Let X be a compact metric space and \(H_{q}(x)\) be the qdimensional Čech homology on \(\mathbb{Q}\) of X. By definition, X is called acyclic if \(H_{q}(X)=0\) for \(q\ge1\) and \(H_{q}(X)\approx\mathbb{Q}\).
The following result is a particular case of the EilenbergMontgomery theorem (see [15, 17, 18]).
Theorem 1.1
Let Y be a compact convex subset of a Banach space E and \(T:Y\to P(Y)\) be an upper semicontinuous multivalued operator with acyclic values. Then \(F_{T}\neq\emptyset\).
2 Historical roots of the diagonal operators
There are some roots of the diagonal operators as the following examples reveal.
Example 2.1
(Difference equations [19, 20, 21, 22])
Example 2.2
(Krasnoselskii (1955) [23])
 (i)
f is a contraction;
 (ii)
g is complete continuous;
 (iii)
\(f(x)+g(y)\in Y, \mbox{ for all } x,y\in Y\).
Under these conditions, Krasnoselskii proved that the operator \(f+g:Y\to Y\) has at least a fixed point.
Example 2.3
(Browder (1966; [24]; see also [12, 13, 16, 25, 26, 27, 28], etc.)
Let X be a Banach space, \(Y\in P_{b,op}(X)\) and \(V:X\times X\to X\) be a continuous operator. Then Browder considered the operator \(U:\overline {Y}\to X\) defined by \(U(x):=V(x,x)\).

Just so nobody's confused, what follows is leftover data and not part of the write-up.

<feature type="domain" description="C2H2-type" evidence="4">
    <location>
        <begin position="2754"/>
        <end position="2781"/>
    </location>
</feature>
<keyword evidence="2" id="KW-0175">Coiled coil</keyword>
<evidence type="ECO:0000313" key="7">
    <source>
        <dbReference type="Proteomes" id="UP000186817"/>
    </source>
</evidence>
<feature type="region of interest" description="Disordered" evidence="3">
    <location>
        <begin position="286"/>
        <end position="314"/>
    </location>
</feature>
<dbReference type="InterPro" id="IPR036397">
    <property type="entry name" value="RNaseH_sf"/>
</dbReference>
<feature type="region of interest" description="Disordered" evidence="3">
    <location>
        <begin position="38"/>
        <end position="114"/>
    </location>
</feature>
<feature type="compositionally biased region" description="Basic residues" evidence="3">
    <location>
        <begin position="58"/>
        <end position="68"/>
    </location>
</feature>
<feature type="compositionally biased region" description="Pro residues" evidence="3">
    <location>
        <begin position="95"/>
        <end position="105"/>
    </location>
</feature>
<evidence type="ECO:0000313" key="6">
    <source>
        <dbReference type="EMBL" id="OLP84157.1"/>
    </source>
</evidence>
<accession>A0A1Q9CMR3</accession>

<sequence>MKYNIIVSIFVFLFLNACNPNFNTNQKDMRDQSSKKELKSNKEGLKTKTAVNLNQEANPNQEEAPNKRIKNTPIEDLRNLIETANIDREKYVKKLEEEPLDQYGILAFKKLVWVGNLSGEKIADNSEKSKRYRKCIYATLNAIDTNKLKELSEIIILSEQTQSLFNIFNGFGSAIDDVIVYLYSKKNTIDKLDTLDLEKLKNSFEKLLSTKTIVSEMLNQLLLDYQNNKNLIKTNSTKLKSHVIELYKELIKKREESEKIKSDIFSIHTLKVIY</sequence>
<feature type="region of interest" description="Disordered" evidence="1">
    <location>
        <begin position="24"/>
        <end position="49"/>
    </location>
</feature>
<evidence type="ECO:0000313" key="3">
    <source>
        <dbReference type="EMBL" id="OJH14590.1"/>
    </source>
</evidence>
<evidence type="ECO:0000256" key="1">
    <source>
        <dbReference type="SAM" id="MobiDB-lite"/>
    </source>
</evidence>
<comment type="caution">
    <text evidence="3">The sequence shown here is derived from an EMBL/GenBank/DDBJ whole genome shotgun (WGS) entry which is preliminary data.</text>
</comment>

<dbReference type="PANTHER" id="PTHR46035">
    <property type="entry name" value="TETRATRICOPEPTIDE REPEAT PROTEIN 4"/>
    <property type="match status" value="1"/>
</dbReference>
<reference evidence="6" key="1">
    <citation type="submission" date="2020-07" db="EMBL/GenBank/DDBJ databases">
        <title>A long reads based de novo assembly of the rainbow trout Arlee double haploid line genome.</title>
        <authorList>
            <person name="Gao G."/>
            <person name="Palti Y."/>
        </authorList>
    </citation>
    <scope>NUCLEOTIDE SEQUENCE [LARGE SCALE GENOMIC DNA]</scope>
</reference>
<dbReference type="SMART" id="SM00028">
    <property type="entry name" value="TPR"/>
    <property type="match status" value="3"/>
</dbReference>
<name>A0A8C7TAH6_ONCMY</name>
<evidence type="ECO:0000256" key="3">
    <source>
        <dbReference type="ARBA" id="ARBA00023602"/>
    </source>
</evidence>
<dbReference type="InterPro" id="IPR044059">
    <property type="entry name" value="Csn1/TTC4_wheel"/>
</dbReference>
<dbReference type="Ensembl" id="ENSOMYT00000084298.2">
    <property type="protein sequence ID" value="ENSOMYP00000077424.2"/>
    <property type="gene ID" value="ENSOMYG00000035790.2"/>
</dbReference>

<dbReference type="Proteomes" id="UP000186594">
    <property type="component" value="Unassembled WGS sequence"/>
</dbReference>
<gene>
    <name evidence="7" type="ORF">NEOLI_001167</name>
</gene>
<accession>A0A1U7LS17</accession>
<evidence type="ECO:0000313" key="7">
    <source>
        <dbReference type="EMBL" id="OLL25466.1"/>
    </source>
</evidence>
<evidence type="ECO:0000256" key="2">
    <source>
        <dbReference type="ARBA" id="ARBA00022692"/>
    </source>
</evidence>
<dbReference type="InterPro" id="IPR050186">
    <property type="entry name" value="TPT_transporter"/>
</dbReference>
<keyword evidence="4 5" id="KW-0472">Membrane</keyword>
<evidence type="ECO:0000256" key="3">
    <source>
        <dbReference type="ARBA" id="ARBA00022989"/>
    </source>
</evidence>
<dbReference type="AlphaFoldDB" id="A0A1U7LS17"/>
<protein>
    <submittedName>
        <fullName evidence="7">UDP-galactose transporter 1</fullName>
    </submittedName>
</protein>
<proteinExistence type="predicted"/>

(1)
U is strictly semicontractive if, for each fixed x in X, \(V(\cdot,x)\) is Lipschitzian with constant \(l<1\) and \(V(x,\cdot)\) is compact.
 (2)
U is weakly semicontractive if, for each x in X, the operator \(V(\cdot,x)\) is nonexpansive and \(V(x,\cdot)\) is compact.
Example 2.4
(Ziebur (1962 and 1965); [29, 30])
 (a)
\(F(t,x,x)=f(t,x)\), for all \(t\in[0,h], x\in\mathbb{R}^{m}\);
 (b)
\(F(t,\cdot,x)\) is increasing;
 (c)
\(F(t,x,\cdot)\) is decreasing.
Example 2.5
(Amann (1973, 1977), Opoitsev (1975; [2, 31, 32, 33]))